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Re: sane dependencies -- a positive look at 'fix your packages'



Le dim 12/10/2003 à 17:56, Mike Hearn a écrit :
> On Sun, 2003-10-12 at 00:14, Sean Middleditch wrote:

> > That would be interesting.  The problem is, then, every single app that
> > possibly exists in the application/dependency archive would be in the
> > menues.  Ick.
> 
> No, only stuff the user had installed.

Please keep unstalling/uninstalling out of menus.

Windows only does it because for a long time they installation manager
panel missed most apps (and still misses some of them). So people had to
put uninstall links somewhere else. Really it's amazing how people
forget history and comme to accept ugly workarounds as the natural way
to do things.

We don't need no windowish in-your-face uninstall solutions, we don't
need popup eulas, change-install-location dialogs,
here-is-the-disc-size-I-need-please-check windows,
you-think-I'm-installed-but-check-my-20-pages-readme popups,
don't-bother-with-permissions-and-run-everything-as-admin

(I case people wonder - I've just documented the installation of an app
that used a custom installer clearly written by a brainwashed
monopolysoft user. Just documenting this single installation took as
many pages as the ones devoted to updating the whole multi-hundred rpm
system)

Anyway I don't know why I bother - just do your thing and I'll watch HiG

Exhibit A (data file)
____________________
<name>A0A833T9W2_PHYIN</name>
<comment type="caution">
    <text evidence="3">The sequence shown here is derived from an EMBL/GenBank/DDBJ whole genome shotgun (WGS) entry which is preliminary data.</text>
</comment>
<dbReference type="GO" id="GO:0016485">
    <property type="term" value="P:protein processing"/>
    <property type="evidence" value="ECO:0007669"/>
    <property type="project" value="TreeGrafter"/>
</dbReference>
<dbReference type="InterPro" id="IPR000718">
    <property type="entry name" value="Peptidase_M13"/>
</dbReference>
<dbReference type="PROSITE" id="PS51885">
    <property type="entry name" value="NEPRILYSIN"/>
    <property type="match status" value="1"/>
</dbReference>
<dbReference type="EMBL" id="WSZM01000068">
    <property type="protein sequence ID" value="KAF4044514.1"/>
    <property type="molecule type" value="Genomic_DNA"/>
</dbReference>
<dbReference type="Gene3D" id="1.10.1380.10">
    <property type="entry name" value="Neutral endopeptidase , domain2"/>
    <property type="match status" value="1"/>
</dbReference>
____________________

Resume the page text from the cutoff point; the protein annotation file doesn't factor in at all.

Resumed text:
people shot it down.

> > While I understand the use cases, as I've said on the autopackage lists,
> > and real Application Manager is needed (which I've some new ideas for,
> > i'll post those to the ap list).
> 
> Please do so. I'm not sold that we need any specific app management
> program - it's the sort of thing users just never think about (much like
> uninstalling stuff they no longer use).

Sure - why use a single consistent working solution when you can let
everyone reinvent incompatible wheels ?

> > Which isn't really possible.  The best you could do is inform the user
> > that the system doesn't *appear* to be using the app anymore (no users
> > have a launcher for it, if you can even determine that easily) and let
> > them optionally uninstall it.
> > 
> > The same is true to libraries/dependencies - sure, normal users might
> > not need them if no other packages are using them, but hackers/admins
> > probably have a lot of stuff installed from source.  So automatic
> > dependency "garbage" collection isn't really feasible, at least not
> > without lots and lots of user interaction and such.
> 
> Maybe.... still, it's been done in Java/C# for ages, despite the
> difficulties. It seems unintuitive that it's possible with objects but
> not packages.

Well I can tell you we have *nothing* to learn from java packaging,
quite the contrary. In fact the java world right now is a motherload of
bad packaging examples.

> > Evangelism on the importance of proper development practices could be
> > useful, too.  Probably the only place I've seen describing library
> > versioning in detail is the innards of the libtool manual.  No wonder
> > lots of devs don't do it right, eh?  Something like the war on drugs is
> > needed: DARP, Developers Against Ramshackle Packages.  ;-)
> 
> Yeah, I want to do this too at some point, probably as part of the
> packagers/developers guide we're writing for AP. There is a good paper
> by Ulrich Drepper on writing DSOs, but it's basically impossible to find
> unless somebody shows you. Other bad techniques are compile time
> options, non-relocatability and so on. Developer education is definately
> a part of the solution.

Developer education will *always* be a problem. Developing and packaging
are just two different CS specialities (just like developing and QA).
Some people will do both, most won't, expecting every single developer
to be able to package things is just a recipe for bad packaging.

Cheers,

-- 
Nicolas Mailhot

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